This is an adapted form of the sermon I preached this morning, the day called The Holy Trinity. We also celebrated the Sacrament of Holy Baptism with two children this morning. I’ve changed their first names in this blog, but their middle name is the same. The readings this morning were Isaiah 6:1-8, Romans 8:12-17, and John 3:1-17.
Good morning, Verity. Good morning, Margaret. I’m so glad to see you both today! Today is a very special day for both of you. Today you are baptized. Today the waters of God’s grace will pour over you. Today the Holy Spirit will fill that water and call you to a life of hope and service. Today you will be marked with the cross of Christ forever. And today you will each receive a new name, the same name: Beloved Child of God.
And I think it’s kind of neat for you two to receive the same new name today, because you already share a name – you have the same middle name: Mae. Margaret Mae and Verity Mae. And who knows? You may end up being close friends as you grow older. You may end up in the same school, the same class. You may come back up here in about thirteen years or so to be confirmed together. Alright, I’ll stop. This may be getting annoying.
Names are important, though. Even middle names. They tell us things about us; and they tell us things about our parents, and about their hopes and dreams for us. As you grow older, ask your parents about your names – why did they choose them? Why Verity Mae? Why Margaret Mae? You may be surprised what you learn.
God’s name is important, too. Do you know what God’s middle name is? It’s not Mae. No, God’s middle name is “And.” Seriously! Well, God has many names. To the Jewish people, the name of God is Yahweh. To Muslims, the name they call God is Allah. And as Christians, the name we know for God is the name we celebrate today on Holy Trinity Sunday, the name: Father, Son, and Holy Spirit. And right in the middle of that name is a little word that’s so very important, the word “and.”
That word “and” tells us so much about God. It tells us that there is always more to God than we think there is. Just when we think we have it figured out, we find out, yes, and… God is our Father in Heaven, yes, and God is also Jesus Christ, crucified for us, yes, and God is also the Holy Spirit who comes to us every day. The Holy Trinity teaches us this, that God is a “yes, and” kind of God.
It reminds me a little of the rules of comedy improv. Comedy improv is a special form of comedy in which a small group of comedians act out different sorts of scenes, but the trick is they are making it up as they go along. The first rule of improv is that you can’t ever say no. Instead, you say, “yes, and…” For instance, say one of the players says something like, “Well, here we are at the zoo, and the elephant just broke out of its cage!” If you respond, “No it didn’t,” then the joke dies and the scene is over. So instead you say, “Yes, and the peacocks are forming a conga line!” And then someone says, “Yes, and the monkeys just jumped on the zebras – it’s a rodeo!” That keeps the scene going, builds on it, makes it funnier.
Well, Margaret and Verity, we have a “Yes, and…” kind of God. And today you begin your life in relationship to our “yes, and” God. Today, you are baptized. Your baptism is a once-and-done thing – it’s good for life; you will never need to be baptized again. Yes, and your baptism is something you can come back to over and over again, remembering the promises God makes today for you.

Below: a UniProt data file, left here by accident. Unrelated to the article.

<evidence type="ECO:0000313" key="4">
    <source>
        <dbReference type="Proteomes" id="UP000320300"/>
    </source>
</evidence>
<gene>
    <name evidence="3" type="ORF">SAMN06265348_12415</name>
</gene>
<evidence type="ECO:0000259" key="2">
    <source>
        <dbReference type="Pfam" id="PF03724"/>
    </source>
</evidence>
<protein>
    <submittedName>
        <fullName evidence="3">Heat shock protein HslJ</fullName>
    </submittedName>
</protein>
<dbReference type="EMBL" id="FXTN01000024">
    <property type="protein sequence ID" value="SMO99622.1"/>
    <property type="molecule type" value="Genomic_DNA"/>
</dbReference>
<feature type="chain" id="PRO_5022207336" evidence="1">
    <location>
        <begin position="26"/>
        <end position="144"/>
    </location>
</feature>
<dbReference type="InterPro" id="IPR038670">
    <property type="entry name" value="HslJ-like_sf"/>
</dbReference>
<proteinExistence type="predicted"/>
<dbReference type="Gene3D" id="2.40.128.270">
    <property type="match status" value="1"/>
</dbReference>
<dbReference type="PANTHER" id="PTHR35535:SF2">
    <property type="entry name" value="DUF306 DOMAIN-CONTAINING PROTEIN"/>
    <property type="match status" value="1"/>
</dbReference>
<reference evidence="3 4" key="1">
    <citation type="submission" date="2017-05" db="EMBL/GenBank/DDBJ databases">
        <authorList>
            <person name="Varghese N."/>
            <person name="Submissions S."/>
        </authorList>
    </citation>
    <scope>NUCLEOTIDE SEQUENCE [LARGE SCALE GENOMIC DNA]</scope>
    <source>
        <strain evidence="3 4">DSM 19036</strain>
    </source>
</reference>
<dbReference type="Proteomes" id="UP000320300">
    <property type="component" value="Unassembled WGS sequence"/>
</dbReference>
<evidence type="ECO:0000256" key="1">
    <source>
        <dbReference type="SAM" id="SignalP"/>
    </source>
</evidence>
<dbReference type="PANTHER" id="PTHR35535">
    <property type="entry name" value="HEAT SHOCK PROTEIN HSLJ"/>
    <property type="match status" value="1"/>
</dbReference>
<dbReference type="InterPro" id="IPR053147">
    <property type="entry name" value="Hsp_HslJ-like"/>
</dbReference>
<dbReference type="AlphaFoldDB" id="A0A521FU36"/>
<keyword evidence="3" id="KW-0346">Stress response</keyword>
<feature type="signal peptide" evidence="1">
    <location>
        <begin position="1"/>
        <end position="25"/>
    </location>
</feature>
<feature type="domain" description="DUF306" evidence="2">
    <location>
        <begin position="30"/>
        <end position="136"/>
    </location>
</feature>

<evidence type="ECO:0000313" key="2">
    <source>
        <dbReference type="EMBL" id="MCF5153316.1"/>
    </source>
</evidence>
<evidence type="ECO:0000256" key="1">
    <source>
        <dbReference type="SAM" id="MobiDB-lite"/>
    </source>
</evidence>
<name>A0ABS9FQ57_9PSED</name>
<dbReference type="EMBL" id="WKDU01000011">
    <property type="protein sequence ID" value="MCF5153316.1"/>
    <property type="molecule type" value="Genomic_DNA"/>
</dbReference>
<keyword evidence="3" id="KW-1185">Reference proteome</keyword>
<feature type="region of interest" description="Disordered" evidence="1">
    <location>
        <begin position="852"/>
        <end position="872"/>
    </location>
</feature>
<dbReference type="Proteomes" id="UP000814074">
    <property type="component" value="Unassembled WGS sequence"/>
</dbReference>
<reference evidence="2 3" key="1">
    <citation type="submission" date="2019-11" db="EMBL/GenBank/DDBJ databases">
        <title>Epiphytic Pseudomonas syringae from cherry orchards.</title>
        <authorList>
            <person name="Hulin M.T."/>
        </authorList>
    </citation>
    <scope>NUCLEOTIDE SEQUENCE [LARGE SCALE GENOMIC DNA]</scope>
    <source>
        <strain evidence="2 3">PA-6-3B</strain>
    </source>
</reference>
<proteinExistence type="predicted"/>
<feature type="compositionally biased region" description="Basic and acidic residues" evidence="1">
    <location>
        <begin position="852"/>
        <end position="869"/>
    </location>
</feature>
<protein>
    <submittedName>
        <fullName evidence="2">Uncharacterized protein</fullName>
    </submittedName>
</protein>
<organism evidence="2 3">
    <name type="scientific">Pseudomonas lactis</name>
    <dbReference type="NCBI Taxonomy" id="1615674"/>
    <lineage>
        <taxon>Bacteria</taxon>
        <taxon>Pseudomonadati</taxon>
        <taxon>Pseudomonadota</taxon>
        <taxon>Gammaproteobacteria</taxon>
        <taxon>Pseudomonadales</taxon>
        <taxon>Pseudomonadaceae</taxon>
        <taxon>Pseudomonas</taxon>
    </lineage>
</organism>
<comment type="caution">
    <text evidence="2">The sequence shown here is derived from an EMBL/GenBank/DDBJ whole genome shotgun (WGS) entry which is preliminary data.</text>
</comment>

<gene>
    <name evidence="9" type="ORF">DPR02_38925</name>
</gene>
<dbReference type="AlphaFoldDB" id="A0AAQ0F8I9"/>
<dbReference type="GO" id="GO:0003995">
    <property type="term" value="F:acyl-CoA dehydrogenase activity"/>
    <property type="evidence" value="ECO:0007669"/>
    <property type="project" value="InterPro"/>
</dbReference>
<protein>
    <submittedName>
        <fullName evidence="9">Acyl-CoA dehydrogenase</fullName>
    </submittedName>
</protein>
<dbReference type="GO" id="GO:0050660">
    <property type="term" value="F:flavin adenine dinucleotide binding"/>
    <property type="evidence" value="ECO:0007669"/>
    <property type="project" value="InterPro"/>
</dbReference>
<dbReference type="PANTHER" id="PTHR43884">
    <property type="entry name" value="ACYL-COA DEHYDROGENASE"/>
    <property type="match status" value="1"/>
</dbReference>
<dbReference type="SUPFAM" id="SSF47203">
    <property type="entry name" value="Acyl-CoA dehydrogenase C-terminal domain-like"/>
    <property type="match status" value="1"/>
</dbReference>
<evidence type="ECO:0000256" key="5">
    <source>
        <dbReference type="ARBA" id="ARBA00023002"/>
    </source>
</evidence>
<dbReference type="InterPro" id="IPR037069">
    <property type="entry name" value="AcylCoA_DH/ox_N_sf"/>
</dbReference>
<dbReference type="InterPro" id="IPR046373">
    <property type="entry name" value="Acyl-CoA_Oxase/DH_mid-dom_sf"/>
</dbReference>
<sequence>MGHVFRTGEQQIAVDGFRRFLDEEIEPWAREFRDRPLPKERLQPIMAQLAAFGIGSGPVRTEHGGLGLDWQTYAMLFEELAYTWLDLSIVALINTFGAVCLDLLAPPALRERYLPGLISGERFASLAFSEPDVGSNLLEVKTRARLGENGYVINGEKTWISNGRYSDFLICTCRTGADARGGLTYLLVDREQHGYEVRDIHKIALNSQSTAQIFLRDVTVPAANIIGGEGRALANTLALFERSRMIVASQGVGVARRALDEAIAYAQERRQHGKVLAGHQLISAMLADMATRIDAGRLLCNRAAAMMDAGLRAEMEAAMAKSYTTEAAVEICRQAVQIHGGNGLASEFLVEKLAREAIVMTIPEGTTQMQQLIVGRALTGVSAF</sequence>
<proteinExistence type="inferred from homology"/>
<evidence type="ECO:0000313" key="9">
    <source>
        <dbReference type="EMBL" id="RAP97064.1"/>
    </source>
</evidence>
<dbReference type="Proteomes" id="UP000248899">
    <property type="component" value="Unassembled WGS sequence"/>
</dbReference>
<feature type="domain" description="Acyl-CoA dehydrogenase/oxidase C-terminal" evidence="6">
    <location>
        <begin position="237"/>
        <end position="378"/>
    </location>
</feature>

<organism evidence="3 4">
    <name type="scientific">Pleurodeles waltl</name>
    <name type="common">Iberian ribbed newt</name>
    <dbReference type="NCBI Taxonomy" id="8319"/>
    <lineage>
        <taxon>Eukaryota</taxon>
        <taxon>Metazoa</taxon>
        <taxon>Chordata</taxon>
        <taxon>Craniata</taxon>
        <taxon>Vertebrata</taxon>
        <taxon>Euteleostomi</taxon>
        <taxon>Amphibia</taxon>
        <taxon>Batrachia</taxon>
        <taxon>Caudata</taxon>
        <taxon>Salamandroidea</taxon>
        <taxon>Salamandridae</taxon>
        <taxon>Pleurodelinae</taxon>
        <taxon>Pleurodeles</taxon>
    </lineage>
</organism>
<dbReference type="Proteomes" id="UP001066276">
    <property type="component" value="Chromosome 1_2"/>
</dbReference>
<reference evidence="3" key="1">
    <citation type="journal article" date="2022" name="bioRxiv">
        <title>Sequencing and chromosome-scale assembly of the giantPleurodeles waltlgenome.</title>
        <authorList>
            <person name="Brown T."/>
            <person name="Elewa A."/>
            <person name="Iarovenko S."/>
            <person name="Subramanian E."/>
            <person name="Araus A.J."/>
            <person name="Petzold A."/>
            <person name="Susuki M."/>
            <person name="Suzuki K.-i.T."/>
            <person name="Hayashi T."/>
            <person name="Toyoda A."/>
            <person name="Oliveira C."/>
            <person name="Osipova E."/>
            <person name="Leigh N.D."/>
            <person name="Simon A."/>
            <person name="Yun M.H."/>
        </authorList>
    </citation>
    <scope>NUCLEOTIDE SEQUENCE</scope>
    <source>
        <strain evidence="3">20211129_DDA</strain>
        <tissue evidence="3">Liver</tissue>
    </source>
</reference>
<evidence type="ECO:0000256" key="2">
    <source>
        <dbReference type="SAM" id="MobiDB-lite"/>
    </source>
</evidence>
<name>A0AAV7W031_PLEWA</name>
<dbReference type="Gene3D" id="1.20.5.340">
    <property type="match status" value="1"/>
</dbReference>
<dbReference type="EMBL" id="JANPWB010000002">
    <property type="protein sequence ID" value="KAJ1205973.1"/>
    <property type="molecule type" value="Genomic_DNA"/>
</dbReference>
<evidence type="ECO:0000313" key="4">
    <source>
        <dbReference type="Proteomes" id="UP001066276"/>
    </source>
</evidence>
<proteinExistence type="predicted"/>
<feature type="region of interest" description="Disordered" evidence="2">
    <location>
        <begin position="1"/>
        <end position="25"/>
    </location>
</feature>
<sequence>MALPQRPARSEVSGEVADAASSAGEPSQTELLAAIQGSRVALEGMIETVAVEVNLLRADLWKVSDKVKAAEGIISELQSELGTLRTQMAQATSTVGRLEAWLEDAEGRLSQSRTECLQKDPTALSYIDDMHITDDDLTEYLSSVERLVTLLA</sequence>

In Baptism, God promises you everlasting life – one day, you will be with God in paradise forever! Yes, and baptism is also about this life – in baptism, God promises a full and abundant life before you die!
Today, God gives you a free gift, no strings attached. There’s nothing you can ever do to lose this gift. You don’t have to do anything. Yes, and God also today calls you to a life of service, a life in which you have an important role, a job to play to bring God’s kingdom into this world. There is so much for you to do!
That’s one of the wonderful things about living the baptized life, Verity and Margaret. You will be living a “yes, and” life. God promises to be with you always, even if one day you turn your back on God. Yes, and God also promises a rich, full life if you do faithfully live in your relationship with God, and fulfill the promises your parents make today on your behalf.
Living the baptized life won’t save you from suffering or pain, but it means that whatever suffering or pain you go through in life, you know that one day you will be released from it, and spend eternity in paradise with God. Yes, and God will also give you the strength and the resources you need to get through it now. Yes, and God will give you the opportunity to help others to get through their lives now. Yes, and God will do so very much more!
Living the baptized life means there is always more. Always more on the way from God. Always something new around the bend. Because that’s who God is. In the first reading today, we saw an image of God as a heavenly being seated on a high and lofty throne, surrounded by smoke and angels. That’s who God is: a high, distant force that evokes fear and trembling. Yes, and God is also the one who spoke to Nicodemus in the gospel reading, the very human Jesus who proclaimed that he came so that everyone who believes in him might have eternal life. That’s who God is: the compassionate, loving Son who comes to save the whole world. Yes, and God is the Spirit that Paul talked about in our second reading – the Spirit who prays with us in sighs too deep for words, the Spirit who comforts and enlightens us, the Spirit who motivates and enlivens us.
Margaret and Verity, welcome to the baptized life. There is so much yet to come. It’s going to be amazing. Yes, and…